Decanter And Stopper (Ireland), ca. 1810–15
By the end of the seventeenth century the Irish glass industry was driven by companies specializing in a brilliant crystal-like glass that used ground flint as a source of silica. Irish glass became famous for its rich, faceted surface that sparkled in the light - the result of a wide variety of new cutting motifs.
The pillar and arch design seen in this decanter was typical of work produced at the Waterford glass house, as was the fine diamond-pattern cutting style and the presence of a star within each arch. These patterns can also be found on pickle jars, wine glasses and other table wares. Many Irish decanters of the late eighteenth and early nineteenth centuries have rings around the neck. The triple ring was the one usually employed at Waterford. Rings were applied to mould-blown decanters for the purpose of ensuring a firm grip on the neck.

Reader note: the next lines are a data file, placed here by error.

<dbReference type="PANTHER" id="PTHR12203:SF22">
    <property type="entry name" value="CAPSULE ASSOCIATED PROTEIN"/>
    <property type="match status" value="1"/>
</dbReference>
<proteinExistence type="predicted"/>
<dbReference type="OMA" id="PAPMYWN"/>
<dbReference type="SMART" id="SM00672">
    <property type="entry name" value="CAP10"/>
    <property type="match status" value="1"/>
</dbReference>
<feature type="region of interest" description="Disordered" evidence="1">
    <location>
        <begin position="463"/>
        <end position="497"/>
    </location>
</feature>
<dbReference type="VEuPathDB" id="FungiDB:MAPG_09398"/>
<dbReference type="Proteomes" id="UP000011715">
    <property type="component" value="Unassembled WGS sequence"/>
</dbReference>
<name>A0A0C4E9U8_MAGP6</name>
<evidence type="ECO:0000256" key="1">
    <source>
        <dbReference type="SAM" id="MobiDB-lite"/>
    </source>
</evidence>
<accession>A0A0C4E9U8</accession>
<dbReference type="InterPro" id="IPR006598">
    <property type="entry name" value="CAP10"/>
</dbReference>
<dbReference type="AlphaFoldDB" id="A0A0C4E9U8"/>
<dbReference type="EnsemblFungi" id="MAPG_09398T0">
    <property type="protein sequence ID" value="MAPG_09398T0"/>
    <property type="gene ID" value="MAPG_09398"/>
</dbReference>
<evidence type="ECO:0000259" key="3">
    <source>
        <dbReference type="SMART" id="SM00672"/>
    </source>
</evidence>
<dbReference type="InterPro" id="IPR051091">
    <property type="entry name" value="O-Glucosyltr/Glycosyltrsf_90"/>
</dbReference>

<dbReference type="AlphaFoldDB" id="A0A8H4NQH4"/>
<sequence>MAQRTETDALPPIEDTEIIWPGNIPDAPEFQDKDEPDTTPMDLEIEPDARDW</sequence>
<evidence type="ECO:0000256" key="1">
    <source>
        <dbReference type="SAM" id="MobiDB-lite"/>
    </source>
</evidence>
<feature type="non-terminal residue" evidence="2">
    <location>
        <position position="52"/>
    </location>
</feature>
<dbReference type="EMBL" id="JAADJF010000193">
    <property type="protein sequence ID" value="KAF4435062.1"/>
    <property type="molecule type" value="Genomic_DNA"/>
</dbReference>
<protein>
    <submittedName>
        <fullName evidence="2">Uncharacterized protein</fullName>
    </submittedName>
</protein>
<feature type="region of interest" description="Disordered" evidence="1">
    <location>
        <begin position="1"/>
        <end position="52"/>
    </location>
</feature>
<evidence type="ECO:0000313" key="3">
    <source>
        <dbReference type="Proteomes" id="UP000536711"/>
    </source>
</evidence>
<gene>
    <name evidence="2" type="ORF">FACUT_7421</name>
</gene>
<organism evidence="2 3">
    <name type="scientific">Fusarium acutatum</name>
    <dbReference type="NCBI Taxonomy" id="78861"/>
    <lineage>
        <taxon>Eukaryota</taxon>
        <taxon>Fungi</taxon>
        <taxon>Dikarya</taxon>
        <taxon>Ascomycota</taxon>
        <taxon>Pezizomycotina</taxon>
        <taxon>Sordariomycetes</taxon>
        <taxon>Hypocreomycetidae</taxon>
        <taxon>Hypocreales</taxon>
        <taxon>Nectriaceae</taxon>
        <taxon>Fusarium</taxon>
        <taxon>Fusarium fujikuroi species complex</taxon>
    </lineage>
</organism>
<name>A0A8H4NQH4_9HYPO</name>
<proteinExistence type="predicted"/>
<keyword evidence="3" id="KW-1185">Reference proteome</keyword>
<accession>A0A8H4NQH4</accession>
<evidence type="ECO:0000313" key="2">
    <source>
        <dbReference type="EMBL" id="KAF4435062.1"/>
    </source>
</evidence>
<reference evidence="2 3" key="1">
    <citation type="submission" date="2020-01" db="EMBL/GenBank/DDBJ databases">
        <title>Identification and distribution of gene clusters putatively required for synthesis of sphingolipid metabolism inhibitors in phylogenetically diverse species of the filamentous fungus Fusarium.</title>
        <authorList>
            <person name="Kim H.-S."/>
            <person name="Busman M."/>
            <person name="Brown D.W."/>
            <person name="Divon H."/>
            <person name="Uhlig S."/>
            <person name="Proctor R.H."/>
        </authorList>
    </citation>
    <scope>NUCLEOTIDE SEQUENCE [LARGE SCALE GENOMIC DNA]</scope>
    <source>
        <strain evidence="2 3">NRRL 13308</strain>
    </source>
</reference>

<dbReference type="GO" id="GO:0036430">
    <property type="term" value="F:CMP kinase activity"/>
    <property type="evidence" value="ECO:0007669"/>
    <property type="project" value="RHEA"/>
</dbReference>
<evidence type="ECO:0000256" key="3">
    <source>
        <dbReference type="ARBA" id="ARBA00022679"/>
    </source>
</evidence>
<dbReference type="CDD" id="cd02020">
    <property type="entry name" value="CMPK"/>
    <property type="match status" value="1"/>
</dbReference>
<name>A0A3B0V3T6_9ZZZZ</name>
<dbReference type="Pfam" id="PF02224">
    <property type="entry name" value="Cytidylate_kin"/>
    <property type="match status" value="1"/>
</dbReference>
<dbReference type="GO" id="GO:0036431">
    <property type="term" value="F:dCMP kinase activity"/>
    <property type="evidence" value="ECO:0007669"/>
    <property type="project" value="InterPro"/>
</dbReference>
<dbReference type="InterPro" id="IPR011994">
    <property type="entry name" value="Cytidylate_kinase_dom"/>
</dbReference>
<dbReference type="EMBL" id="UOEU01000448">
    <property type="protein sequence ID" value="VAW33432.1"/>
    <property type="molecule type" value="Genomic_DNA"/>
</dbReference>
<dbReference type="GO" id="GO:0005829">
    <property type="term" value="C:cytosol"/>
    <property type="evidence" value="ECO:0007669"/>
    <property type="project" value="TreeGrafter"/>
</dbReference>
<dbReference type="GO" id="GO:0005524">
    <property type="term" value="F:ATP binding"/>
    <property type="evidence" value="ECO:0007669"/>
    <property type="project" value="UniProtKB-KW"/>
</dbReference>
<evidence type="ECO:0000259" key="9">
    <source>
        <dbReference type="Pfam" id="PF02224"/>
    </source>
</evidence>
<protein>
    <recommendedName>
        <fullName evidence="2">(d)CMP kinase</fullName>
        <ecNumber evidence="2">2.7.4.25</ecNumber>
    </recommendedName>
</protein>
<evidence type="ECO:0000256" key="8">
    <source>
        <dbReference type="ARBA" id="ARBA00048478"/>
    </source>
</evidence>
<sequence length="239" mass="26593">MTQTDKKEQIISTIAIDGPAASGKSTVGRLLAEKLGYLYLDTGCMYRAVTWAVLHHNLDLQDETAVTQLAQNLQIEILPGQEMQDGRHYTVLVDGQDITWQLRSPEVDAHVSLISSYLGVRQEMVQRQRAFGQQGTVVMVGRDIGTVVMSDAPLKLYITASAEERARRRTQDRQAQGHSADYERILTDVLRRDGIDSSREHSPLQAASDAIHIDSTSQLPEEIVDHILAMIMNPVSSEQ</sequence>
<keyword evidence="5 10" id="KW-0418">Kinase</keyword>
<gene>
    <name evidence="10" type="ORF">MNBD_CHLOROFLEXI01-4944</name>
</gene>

This object was
Walter Phelps Warren.
It is credited
Bequest of Walter Phelps Warren.
Its dimensions are
21.7 x 12 cm (8 9/16 x 4 3/4 in.)
Cite this object as
Decanter And Stopper (Ireland), ca. 1810–15; glass; 21.7 x 12 cm (8 9/16 x 4 3/4 in.); Bequest of Walter Phelps Warren; 1986-61-141-a,b